FRNK: Who’s We?
JEFF: Well, all the guys.
FRNK: Who’s ‘All the Guys?’
JEFF: Well, George, Jim Madison, Alex Hamilton, Johnny Adams, you know. All the guys.
FRNK: Heh! The lunatic fringe.
JEFF: No, they are not.
FRNK: Bunch of wild-eyed radicals, professional liberals, don’t kid me.
JEFF: What? You call George Washington a wild-eyed radical?
FRNK: Washington? I don’t see his name on there.
JEFF: No, but he promised to sign it.
FRNK: Oh, yeah! That’s George for you. Talks up a storm with them wooden teeth. Can’t shut him off. When it comes time to put the name on the old parchmentarooni, try and find him.
JEFF: What are you so surly about, today?
FRNK: Surly to bed, and surly to rise, makes a man . . . . .
JEFF: all right, all right. Let’s knock off the one-line jokes and sign the petition, Whaddaya say, huh, fella?
FRNK: Well, let me skim down here. .When in the course of human events . . . so ‘n so ‘n so ‘n so . . . so ‘n so ‘n so ‘n so. . . that among these are life, liberty and the purfuit of happineff?
JEFF: That’s pursuit of happiness.
FRNK: Well, all your S’s look like F’s, here.
JEFF: Well, it’s stylish.
FRNK: Oh, I see.
JEFF: It’s in, it’s very in.
FRNK: Oh. Well, if it’s in. . . . We therefore, the representatives of the United States of America. . . so ‘n so ‘n so ‘n so. . . solemnly publish and declare. . . so ‘n so ‘n so ‘n so. . . that they are absolved from all allegiance to the British (uh) crown, and so on. Little overboard, isn’t it?
JEFF: Well, uh.
FRNK: You write this?
JEFF: Yeah, I knocked it out. It’s just a first draft.
FRNK: Well, I tell you, why don’t you leave it with me and I’ll mail it in.
JEFF: Oh, come on.
FRNK: I’ll tell you, Tom, let me say this. I’m with you in spirit, I’m sure you understand that, but you know, I’ve got to play it conservative, I’m a businessman.
FRNK: I’ve got the printing business going pretty good. Almanac made ‘Book of the month,’ and then I’ve got the inventions, you know, pretty good distribution on the stoves, now. And, of course, every Saturday evening, I bring out the mag.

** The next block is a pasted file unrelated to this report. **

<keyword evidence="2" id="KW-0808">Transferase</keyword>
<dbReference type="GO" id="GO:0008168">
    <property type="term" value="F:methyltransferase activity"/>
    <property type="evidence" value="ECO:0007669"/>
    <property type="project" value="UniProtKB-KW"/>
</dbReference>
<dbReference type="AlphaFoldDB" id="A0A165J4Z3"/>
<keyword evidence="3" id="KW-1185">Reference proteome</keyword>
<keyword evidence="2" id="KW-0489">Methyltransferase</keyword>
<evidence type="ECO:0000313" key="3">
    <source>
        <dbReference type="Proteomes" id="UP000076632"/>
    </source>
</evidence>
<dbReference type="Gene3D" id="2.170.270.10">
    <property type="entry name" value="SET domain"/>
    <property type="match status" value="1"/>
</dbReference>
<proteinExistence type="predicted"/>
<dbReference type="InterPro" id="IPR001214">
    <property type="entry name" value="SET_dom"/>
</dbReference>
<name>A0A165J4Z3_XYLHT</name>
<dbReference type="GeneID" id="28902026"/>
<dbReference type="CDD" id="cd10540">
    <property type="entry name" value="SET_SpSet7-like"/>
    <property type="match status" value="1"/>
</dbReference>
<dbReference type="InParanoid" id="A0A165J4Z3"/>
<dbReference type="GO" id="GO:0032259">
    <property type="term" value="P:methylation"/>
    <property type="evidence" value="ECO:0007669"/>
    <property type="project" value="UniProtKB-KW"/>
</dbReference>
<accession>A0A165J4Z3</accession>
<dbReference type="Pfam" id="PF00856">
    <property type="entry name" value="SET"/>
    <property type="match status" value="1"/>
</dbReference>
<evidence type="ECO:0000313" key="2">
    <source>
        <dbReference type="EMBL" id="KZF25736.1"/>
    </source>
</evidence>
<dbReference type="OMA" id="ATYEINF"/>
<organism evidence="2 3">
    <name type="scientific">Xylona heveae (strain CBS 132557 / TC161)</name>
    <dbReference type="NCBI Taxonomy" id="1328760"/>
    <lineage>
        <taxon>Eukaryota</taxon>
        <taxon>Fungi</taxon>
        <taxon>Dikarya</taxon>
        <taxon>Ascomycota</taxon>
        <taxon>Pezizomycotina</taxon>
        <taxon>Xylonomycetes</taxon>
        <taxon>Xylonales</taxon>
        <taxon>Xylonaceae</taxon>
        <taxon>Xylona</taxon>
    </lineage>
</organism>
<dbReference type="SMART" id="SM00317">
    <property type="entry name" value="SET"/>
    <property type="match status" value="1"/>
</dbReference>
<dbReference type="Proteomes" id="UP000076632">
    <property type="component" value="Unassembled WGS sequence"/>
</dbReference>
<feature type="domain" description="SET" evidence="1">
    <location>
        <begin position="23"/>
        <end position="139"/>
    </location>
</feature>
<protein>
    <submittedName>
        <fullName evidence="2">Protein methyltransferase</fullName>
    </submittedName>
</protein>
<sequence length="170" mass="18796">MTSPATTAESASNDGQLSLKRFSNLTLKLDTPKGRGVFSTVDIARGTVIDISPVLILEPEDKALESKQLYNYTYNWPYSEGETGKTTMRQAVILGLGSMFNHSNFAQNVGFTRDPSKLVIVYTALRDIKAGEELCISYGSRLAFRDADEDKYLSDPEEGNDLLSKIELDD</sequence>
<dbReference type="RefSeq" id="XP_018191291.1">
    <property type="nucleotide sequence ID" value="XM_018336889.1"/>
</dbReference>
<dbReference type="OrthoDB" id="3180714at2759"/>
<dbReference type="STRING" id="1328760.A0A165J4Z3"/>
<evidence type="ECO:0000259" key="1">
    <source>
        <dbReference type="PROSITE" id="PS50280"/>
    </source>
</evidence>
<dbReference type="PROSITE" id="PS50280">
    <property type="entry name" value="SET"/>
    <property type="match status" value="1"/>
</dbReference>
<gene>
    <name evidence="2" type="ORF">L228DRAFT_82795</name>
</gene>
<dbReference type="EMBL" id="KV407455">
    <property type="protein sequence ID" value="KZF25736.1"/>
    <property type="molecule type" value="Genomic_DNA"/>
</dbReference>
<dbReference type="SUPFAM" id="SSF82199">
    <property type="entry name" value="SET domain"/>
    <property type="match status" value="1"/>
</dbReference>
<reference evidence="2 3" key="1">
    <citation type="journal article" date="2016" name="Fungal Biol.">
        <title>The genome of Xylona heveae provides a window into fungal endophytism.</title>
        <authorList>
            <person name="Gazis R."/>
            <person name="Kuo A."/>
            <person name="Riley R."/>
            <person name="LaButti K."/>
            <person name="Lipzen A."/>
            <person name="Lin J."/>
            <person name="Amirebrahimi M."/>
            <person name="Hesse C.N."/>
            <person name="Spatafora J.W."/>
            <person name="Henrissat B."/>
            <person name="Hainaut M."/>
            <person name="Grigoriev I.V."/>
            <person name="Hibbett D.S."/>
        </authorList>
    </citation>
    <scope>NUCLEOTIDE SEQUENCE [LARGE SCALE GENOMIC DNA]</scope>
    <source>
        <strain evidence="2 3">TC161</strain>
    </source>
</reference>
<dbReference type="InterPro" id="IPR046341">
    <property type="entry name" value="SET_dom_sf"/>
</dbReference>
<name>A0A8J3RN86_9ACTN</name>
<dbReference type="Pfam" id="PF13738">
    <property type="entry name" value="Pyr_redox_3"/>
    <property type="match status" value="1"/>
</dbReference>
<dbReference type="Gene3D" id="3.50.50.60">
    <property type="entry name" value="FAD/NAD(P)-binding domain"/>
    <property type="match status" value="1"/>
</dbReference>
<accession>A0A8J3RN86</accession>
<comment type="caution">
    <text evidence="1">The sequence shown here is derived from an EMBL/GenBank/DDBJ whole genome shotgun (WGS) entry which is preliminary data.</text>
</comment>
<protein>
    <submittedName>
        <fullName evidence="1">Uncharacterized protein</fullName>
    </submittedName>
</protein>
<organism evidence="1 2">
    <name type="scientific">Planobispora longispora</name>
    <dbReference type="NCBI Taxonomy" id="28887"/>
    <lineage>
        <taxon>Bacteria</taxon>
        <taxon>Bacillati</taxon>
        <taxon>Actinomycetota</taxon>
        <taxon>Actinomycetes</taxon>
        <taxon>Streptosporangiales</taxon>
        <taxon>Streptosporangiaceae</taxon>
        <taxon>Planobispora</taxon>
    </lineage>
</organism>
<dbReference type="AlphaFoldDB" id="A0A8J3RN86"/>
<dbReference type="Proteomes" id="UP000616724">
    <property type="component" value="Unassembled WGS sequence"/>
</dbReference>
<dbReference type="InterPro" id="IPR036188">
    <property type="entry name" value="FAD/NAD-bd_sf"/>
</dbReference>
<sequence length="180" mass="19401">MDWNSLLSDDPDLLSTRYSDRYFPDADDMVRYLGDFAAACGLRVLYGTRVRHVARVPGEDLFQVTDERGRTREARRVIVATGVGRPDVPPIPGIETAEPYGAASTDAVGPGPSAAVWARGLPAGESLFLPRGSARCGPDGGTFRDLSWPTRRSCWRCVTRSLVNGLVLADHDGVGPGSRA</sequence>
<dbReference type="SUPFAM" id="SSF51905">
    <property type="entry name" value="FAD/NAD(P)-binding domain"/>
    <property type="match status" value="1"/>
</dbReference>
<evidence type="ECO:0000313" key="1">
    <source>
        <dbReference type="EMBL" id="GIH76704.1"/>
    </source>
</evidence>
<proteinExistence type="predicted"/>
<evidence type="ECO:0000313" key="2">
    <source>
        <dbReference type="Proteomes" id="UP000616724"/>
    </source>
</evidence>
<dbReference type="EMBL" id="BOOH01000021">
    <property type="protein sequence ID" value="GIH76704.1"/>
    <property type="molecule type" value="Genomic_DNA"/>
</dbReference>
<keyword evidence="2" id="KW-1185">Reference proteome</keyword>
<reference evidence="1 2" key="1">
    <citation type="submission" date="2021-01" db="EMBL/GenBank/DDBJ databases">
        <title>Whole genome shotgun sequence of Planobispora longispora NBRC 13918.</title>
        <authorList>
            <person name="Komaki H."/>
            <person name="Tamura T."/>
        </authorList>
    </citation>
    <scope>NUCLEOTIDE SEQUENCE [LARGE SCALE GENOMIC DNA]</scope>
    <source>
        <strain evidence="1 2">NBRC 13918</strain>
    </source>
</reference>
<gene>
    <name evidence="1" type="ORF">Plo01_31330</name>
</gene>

JEFF: The what?
JEFF: Getting back to the signing the petition, how about it, huh?
FRNK: Well, . . .
JEFF: It’s a harmless paper.
FRNK: Oh, sure, harmless. I know how these things happen. You go to a couple of harmless parties, sign a harmless petition and forget all about it. Ten years later, you get hauled up before a committee. No, thank you. I’m not going to spend the rest of my life writing in Europe.
JEFF: Oh, come on.
FRNK: Come on, what?
MUS: Opening Note
JEFF: Come on and put your name on the dotted line.
FRNK: I’ve got to be particular what I sign.
JEFF: It’s just a piece of paper.
FRNK: Just a piece of paper, that’s what you say.
JEFF: Come on and put your signature on the list.
FRNK: It looks to have a very subversive twist.
JEFF: How silly to assume it, won’t you nom de plume it, today? You’re so skittish, who possibly could care if you do?
FRNK: The Un-British Activities Committee, that’s who.
JEFF: Let’s have a little drink-o and fill the quill.
FRNK: It’s sounds a little pink-o, to me, but still .
JEFF: Knock off the timid manner, if you want a banner to raise.
FRNK: Banner to raise.
JEFF: You must take.
FRNK: I must take .
JEFF: . . . a stand.
FRNK: . . . a stand.
JEFF: For this brave .
FRNK: For this brave.
JEFF: . . new land.
FRNK: … new land.
JEFF: For who wants.
FRNK: Who wants.
JEFF: . . . to live.
FRNK: … to live.
JEFF: So conserve-. .
FRNK: So conserve-…
JEFF: . . . -ative.
FRNK: . . . -ative. I don’t dis- . .
JEFF: He don’t dis-. .
FRNK: . . agree.
JEFF: . . agree.
BOTH: But a man can’t be too careful what he signs these days.
FRNK: You’re sure it’s not going to start a revolution, or anything?
JEFF: Trust me.
MUSIC: Stab, up and out.